Collections and Research
Every Object Has Its History, Every Object Tells a Tale
For the past nine years, the Museum has been presenting an annual exhibition of toys drawn from its Decorative Arts collection. The selection process, undertaken by a team composed of conservator, project manager and curator, takes account of various factors, including physical condition, applicability to the exhibition concept, and accompanying documentation. It gives the curator an opportunity to delve into the McCord’s innumerable storage units in search of items of particular relevance – with often surprising results.
While looking for objects to include in the exhibition Treasures in the Attic, our team came across this baby’s rattle, a singularly beautiful item made of silver. Designed as a nineteenth-century christening gift, it has a whistle at one end and a piece of red coral at the other. It would have hung around the infant’s neck by a ribbon attached to the ring, and the coral served as a teething device, to relieve sore gums. Both the coral and the bells were supposed to protect the child against evil spirits and sickness, while at the same time encouraging sensory development (taste, touch, sight and hearing). It is a luxury object, evidently once owned by an affluent family.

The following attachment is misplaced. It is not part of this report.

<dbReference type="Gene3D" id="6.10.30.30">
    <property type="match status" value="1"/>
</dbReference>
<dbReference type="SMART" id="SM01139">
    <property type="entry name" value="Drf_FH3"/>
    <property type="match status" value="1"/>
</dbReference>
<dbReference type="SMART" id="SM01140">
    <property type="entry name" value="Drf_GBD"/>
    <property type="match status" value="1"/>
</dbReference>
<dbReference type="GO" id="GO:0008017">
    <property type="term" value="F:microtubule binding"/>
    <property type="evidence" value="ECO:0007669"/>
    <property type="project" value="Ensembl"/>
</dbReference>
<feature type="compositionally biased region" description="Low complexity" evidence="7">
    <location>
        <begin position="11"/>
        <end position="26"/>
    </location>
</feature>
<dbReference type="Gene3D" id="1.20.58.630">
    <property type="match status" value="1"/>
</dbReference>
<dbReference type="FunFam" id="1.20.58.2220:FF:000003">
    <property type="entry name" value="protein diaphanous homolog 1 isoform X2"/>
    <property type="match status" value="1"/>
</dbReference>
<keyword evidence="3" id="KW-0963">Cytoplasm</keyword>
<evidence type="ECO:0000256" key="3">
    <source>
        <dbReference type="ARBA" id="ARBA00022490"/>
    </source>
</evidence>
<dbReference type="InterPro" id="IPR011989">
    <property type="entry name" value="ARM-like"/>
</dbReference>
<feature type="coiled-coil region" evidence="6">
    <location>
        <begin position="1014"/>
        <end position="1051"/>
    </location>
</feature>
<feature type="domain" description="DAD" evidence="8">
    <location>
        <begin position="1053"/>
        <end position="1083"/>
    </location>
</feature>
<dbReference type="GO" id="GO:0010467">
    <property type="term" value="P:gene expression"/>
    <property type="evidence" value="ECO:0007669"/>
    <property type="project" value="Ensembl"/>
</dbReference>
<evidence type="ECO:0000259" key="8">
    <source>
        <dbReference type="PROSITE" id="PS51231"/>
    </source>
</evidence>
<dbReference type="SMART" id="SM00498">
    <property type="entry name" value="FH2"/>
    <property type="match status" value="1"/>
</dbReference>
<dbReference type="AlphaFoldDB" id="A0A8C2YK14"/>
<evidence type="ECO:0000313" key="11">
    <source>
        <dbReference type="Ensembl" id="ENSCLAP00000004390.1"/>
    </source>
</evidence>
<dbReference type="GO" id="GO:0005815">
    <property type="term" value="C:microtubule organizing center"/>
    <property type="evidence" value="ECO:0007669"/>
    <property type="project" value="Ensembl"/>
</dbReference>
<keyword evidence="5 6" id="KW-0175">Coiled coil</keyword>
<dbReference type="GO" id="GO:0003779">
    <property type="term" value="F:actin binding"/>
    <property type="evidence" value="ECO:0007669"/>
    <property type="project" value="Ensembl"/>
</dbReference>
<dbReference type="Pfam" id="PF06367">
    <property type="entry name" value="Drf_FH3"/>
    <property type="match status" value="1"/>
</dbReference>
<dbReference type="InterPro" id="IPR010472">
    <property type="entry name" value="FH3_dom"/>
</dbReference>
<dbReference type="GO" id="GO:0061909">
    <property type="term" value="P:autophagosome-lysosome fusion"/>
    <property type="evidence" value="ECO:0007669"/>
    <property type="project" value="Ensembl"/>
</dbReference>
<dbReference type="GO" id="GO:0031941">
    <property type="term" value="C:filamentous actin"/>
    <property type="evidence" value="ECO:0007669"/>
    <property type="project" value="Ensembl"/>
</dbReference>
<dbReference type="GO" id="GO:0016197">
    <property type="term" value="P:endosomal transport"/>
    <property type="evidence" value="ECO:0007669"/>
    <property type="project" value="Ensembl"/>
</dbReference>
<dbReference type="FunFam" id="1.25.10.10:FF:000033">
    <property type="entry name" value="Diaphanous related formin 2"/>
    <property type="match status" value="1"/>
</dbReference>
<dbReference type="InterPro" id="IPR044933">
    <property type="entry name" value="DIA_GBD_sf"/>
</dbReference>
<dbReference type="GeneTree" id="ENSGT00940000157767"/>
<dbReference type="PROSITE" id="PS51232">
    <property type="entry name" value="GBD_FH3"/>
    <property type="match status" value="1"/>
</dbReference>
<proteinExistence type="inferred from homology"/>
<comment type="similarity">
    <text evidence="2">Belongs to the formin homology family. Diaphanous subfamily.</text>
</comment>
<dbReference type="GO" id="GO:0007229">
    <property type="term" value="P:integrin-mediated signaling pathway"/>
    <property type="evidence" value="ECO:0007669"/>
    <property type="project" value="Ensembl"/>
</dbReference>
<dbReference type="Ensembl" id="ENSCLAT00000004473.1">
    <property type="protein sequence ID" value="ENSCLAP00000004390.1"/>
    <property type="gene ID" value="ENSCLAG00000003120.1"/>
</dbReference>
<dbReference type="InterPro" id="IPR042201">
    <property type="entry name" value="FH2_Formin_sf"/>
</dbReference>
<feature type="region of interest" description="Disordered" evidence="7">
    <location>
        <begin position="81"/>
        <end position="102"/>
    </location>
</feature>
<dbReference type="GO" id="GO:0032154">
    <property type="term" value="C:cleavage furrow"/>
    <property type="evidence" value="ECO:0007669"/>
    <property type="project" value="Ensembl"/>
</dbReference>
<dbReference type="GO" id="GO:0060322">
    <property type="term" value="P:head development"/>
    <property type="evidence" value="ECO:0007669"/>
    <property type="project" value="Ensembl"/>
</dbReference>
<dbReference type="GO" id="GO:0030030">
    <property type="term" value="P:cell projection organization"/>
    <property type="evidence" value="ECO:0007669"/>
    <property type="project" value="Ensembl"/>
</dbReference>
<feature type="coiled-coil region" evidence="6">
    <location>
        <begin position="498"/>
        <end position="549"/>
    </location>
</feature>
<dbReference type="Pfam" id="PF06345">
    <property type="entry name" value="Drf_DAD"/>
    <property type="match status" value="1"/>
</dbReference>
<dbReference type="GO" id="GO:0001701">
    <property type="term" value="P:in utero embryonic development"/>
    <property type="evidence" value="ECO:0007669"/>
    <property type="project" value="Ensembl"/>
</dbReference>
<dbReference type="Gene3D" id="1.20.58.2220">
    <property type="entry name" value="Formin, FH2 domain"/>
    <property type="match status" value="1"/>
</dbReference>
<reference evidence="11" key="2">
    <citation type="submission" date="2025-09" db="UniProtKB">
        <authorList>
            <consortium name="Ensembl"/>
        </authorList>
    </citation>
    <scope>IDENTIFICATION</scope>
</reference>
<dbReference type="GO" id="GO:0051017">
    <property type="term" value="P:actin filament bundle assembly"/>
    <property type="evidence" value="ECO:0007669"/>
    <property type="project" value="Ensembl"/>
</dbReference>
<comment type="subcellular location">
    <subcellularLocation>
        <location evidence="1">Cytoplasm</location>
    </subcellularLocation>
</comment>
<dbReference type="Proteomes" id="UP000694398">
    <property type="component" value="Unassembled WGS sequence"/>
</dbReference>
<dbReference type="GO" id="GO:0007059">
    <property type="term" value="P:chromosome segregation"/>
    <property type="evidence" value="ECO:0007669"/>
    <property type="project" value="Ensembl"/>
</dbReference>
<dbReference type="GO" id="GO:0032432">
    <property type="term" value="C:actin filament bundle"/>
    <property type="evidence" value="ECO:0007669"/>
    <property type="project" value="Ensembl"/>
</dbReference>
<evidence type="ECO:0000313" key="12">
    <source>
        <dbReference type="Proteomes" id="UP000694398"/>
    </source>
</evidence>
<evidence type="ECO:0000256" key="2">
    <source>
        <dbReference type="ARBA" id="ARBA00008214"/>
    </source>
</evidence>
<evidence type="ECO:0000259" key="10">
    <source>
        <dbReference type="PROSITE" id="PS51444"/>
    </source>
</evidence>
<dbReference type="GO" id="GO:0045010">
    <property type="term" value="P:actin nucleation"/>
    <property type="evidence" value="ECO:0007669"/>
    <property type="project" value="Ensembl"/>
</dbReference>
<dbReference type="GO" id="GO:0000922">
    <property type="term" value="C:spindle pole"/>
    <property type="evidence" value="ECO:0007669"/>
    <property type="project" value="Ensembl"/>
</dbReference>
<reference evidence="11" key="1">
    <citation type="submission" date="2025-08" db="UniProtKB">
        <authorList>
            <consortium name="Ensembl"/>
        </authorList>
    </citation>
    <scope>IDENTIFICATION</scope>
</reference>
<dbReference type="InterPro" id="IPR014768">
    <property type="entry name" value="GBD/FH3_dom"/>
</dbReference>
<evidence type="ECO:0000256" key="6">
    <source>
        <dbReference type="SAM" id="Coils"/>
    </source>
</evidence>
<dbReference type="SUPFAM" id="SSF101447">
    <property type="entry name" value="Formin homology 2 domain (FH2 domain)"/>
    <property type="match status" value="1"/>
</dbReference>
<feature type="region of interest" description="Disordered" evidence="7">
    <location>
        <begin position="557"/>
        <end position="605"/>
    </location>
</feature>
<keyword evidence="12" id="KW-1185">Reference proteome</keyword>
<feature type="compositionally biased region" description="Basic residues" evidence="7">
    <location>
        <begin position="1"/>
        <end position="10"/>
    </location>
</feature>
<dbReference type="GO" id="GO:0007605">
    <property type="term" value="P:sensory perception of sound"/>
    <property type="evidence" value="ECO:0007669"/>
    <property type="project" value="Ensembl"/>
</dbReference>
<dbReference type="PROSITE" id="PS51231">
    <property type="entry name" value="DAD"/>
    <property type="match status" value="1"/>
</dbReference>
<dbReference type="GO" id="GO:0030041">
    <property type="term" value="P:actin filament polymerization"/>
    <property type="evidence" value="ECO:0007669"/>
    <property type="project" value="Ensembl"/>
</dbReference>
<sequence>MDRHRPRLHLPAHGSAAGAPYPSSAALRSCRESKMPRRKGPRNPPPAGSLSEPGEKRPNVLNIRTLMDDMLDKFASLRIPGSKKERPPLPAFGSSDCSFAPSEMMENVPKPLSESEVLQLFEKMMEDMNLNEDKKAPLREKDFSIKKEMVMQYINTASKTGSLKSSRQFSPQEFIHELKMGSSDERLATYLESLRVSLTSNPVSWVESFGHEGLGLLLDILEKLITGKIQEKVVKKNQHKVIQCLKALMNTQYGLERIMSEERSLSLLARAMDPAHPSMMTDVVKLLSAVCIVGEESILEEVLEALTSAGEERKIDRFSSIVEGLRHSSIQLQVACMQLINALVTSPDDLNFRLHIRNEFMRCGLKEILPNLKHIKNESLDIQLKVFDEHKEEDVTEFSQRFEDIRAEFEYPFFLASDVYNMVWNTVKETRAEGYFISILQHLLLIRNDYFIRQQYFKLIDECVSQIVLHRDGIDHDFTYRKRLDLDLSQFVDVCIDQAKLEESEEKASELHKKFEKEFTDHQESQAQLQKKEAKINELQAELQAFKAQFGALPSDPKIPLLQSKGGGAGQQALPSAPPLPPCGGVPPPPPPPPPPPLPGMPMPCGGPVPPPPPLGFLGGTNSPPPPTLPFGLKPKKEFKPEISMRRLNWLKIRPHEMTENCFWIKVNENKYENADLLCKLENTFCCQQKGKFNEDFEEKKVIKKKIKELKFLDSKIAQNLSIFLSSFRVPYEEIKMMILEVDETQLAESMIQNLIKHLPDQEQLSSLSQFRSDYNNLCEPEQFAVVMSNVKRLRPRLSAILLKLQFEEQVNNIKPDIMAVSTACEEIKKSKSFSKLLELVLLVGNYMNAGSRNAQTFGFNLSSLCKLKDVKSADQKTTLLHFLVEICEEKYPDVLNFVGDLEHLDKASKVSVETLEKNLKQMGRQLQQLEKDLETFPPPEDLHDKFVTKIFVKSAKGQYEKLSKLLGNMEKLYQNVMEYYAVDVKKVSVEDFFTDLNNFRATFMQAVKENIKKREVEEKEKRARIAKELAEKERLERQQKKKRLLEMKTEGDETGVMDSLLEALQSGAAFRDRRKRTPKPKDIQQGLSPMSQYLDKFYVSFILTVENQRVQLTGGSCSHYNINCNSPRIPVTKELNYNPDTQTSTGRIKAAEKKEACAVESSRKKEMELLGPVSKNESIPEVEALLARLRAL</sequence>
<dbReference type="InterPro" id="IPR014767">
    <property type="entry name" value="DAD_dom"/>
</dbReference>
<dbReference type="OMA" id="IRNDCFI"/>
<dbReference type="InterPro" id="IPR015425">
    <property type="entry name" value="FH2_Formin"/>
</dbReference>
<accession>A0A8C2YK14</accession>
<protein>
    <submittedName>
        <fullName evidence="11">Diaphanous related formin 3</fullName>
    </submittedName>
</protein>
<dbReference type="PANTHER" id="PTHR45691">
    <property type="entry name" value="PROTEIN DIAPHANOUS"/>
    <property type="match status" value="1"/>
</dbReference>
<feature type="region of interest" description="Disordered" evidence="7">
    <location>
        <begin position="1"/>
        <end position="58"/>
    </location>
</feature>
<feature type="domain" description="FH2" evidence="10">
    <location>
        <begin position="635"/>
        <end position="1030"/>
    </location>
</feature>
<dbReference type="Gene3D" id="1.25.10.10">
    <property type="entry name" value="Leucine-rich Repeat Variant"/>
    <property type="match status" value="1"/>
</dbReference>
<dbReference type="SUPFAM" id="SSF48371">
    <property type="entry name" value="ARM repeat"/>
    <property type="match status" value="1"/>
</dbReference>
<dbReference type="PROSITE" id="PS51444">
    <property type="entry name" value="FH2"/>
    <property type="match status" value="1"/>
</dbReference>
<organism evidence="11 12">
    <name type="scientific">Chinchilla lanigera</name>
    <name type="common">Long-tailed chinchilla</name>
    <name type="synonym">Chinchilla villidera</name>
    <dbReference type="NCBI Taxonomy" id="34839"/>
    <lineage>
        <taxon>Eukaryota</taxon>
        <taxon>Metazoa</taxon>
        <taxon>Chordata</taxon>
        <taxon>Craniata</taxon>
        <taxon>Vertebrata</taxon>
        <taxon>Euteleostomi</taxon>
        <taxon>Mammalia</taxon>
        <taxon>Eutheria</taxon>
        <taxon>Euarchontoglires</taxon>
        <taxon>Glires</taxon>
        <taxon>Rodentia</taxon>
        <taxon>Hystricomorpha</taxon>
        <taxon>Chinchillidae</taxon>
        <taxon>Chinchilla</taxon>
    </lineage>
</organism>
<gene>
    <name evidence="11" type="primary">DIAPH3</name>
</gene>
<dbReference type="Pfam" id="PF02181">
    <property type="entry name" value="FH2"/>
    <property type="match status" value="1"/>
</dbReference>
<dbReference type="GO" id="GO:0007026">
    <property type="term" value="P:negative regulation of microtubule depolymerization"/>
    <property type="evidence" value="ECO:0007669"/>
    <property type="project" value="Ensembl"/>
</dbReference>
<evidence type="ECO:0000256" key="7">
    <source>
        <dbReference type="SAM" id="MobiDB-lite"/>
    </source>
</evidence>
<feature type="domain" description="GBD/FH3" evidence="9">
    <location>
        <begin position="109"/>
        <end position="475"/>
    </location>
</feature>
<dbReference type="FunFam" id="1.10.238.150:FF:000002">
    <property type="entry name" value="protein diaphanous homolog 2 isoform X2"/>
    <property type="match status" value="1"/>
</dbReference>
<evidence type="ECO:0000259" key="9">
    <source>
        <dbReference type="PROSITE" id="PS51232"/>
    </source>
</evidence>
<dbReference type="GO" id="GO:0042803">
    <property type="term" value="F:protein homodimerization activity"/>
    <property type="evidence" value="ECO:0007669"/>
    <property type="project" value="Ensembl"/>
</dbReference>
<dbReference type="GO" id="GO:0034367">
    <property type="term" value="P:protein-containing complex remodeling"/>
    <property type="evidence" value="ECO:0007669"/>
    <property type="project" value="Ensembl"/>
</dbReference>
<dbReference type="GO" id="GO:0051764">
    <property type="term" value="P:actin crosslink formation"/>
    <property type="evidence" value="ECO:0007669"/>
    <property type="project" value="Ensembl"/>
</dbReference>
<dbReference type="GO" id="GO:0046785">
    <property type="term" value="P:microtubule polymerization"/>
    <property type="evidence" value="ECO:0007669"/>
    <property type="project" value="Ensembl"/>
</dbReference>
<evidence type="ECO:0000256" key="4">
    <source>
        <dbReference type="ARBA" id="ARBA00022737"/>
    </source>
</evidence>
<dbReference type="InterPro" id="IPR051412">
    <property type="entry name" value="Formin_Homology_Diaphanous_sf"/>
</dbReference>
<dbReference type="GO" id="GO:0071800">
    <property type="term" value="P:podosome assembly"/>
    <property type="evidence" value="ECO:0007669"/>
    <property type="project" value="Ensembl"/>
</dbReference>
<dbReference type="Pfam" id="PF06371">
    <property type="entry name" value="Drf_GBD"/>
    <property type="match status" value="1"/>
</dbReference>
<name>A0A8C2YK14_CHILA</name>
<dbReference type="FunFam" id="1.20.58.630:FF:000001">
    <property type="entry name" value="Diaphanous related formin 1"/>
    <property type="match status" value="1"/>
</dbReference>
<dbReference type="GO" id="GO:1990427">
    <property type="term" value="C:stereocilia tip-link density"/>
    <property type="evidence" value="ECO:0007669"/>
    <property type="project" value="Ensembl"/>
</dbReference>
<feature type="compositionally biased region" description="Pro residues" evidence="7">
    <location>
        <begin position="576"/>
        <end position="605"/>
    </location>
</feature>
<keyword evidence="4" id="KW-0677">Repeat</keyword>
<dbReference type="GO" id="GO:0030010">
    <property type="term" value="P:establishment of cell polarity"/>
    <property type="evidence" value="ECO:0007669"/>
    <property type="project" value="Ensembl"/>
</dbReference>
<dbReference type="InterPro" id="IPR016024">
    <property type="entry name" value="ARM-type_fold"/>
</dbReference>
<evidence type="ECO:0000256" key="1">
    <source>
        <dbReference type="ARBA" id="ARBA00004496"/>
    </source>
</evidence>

All the toys on view – whether chosen for their unusual form, like this rattle, or because they are charming, funny, rare, famous, or simply a reflection of everyday life – are guaranteed to spark a host of memories and emotions among visitors: they’re tangible symbols of childhood!